Most Recent Articles
Jeremy Siegel - The Market is 10% to 15% Undervalued by Robert Huebscher
According to Wharton’s Jeremy Siegel, ’the fair market value for the stocks today is 10% to 15% higher, and that might even be on the conservative side.’
Most Recent Commentaries
US Corporate Profit Margins Increase Again In The 3Q by Team of GaveKal Capital
US corporate profit margins are at their second highest level ever at 10.14%. The highest level was reached in the 4Q11 when profit margins spiked to 10.27%.
No Silver Bullets in Investing by James Montier of GMO
In a new white paper today, James Montier of GMO’s asset allocation team reviews recent "innovation in our industry." He argues, "one of the myths perpetuated by our industry is that there are lots of ways to generate good long-run real returns, but we believe there is really only one: buying cheap assets."
Response to Gulliver Travails' Comment on "Unless the Fed Goes Cold Turkey..." by Paul Kasriel of Econtrarian, LLC
Notice that my definition of TOTAL thin-air credit is the SUM of Fed credit and depository institution (bank) credit. This is important when analyzing the effect of a Fed purchase of securities FROM the banking system. So, let’s start with that scenario -- the Fed purchases $X of securities from the banking system.
Gimme Three Steps...on the Path of Deleveraging by Liz Ann Sonders of Charles Schwab
Debt (and Fed policy) continue to be my biggest longer-term concerns; even with the progress made over the past few years by the household sector. The budget deficit is plunging; and that’s great news, but more is needed to bring overall debt growth down to more reasonable levels. The solutions stool is three-legged: spending, revenues...and growth!
Running Out of Time by Jeffrey Saut of Raymond James
Well, so far the Federal Reserve is winning out over my timing models that continue to suggest caution should be the preferred strategy in the short-term; and last week that strategy was wrong footed as the D-J Industrial Average notched another new all-time high.
Another Step Forward for US DC Plans: Managing Volatility by Daniel Loewy of AllianceBernstein
We’re seeing more US defined contribution (DC) plan sponsors looking at a variety of ways to help their participants manage volatility-and the accompanying anxiety and doubts that can often push participants to abandon their long-term investing goals.
10 for '14 by Richard Bernstein of Richard Bernstein Advisors
Each December we publish a list of investment themes that we feel are critical for the coming year. We continue to believe the US stock market will continue its run through one of the largest bull markets of our careers. Our positive outlook extends to the following areas: US Equities, Japanese Equities, European small cap stocks, high yield municipals.
A Synchronous Expansion by Scott Minerd of Guggenheim Partners
Major developed economies are all contributing to global economic growth, and this improving fundamental picture, coupled with ongoing monetary accommodation, bode well for risk assets.
Why You Should Be Thinking About Quality Small-Caps by Sponsored Content from The Royce Funds
The Fed’s stimulus programs have had unintended consequences. Lower-quality businesses have performed well, and more conservatively capitalized companies have been relatively disadvantaged. We think tapering talk has begun to change this and that high quality small-caps should be able to benefit.
Active Share. Toward a Stock Picker’s Market? by Sponsored Content from ClearBridge Investments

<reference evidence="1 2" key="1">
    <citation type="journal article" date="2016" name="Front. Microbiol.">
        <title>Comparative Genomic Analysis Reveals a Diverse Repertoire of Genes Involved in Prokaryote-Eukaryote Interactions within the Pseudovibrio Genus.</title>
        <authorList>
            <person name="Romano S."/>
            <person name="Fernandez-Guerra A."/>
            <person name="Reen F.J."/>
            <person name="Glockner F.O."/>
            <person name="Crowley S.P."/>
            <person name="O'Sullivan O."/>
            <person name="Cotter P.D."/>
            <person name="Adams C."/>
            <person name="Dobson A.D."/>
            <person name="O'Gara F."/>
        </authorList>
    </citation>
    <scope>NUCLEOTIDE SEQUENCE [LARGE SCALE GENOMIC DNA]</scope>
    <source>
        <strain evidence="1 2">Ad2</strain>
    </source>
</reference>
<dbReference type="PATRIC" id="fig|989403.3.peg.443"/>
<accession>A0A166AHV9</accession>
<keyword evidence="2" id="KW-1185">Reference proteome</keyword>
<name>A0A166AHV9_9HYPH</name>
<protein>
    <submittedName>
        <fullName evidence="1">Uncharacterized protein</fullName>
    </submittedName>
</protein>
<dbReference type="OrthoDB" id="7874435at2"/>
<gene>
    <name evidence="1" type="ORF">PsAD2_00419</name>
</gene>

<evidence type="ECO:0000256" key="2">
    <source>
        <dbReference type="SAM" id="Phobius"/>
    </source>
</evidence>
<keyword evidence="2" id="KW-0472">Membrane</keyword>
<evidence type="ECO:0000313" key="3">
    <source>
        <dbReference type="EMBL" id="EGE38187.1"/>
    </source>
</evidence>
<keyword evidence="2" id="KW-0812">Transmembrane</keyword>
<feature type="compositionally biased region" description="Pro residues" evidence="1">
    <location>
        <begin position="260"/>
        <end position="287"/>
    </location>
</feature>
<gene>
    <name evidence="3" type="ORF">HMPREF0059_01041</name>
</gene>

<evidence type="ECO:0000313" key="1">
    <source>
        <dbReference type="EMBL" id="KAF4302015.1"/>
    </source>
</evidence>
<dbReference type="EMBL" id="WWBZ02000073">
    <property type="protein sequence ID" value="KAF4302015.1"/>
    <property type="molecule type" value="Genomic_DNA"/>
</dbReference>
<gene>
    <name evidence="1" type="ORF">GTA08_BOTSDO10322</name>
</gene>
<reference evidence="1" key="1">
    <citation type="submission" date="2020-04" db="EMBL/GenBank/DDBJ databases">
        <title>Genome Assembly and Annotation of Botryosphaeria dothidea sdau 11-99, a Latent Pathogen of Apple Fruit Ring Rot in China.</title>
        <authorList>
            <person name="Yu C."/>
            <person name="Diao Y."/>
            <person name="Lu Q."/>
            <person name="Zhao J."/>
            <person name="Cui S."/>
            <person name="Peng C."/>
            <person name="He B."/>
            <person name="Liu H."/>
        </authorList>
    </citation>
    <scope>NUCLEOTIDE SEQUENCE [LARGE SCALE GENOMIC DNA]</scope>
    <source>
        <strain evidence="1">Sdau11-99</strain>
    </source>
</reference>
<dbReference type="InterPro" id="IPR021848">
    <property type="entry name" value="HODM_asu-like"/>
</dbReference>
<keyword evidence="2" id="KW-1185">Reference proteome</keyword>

Explore five groups of mutual funds-from stock pickers to moderately active to the closet indexers. Which categories produced the best risk-adjusted return 1990-2009? The more different the portfolio from its benchmarks, the greater the range of possible outcomes. Consider a tool like active share.
What Matters More When Investing: A Good Company or Good Price? by John Alberg and Michael Seckler
Which approach will serve you best in the uncertain periods ahead - investing in the best companies, or finding the lowest priced opportunities? How did value-oriented investment approaches, such as Joel Greenblatt’s "magic formula," perform when price-to-earnings multiples compressed in the past? A recent study we completed yields some perspective on those two questions.
How to Keep Prospects from Stealing Your Ideas by Dan Richards
After multiple meetings with prospective clients during which you provided recommendations on their situation, at some point every advisor has walked away feeling that someone took their advice and implemented it on their own. How do you prevent this from happening?
Why Does the U.S. Have High-Cost Low-Quality Healthcare? by Michael Edesess and Kwok L. Tsui
The U.S. has worse mortality rates than virtually all other developed nations, and yet it spends twice as much per capita on health care. How on earth has the U.S. racked up such an appallingly bad health-care record, and what is the solution? A recent edition of the Journal of the American Medical Association identified many of the problems but was not persuasive in prescribing a cure.
Coping with Sudden Power Syndrome by Justin Locke
Wealth managers are no doubt familiar with the phrase ’sudden wealth syndrome.’ Its symptoms include isolation from former friends, guilt over one’s good fortune and an extreme fear of losing one’s money. Money and power are closely related concepts, and so I would like to introduce the related condition - sudden power syndrome - which is what one experiences when thrust into a new position with significantly greater authority and responsibilities.
Career Center by Various
We have recently changed the name of our Job Postings site to "Career Center" but you can still find career opportunities for firms that seek to add financial advisors and planners to their staff. Read more to find out how to post opportunities at your firm.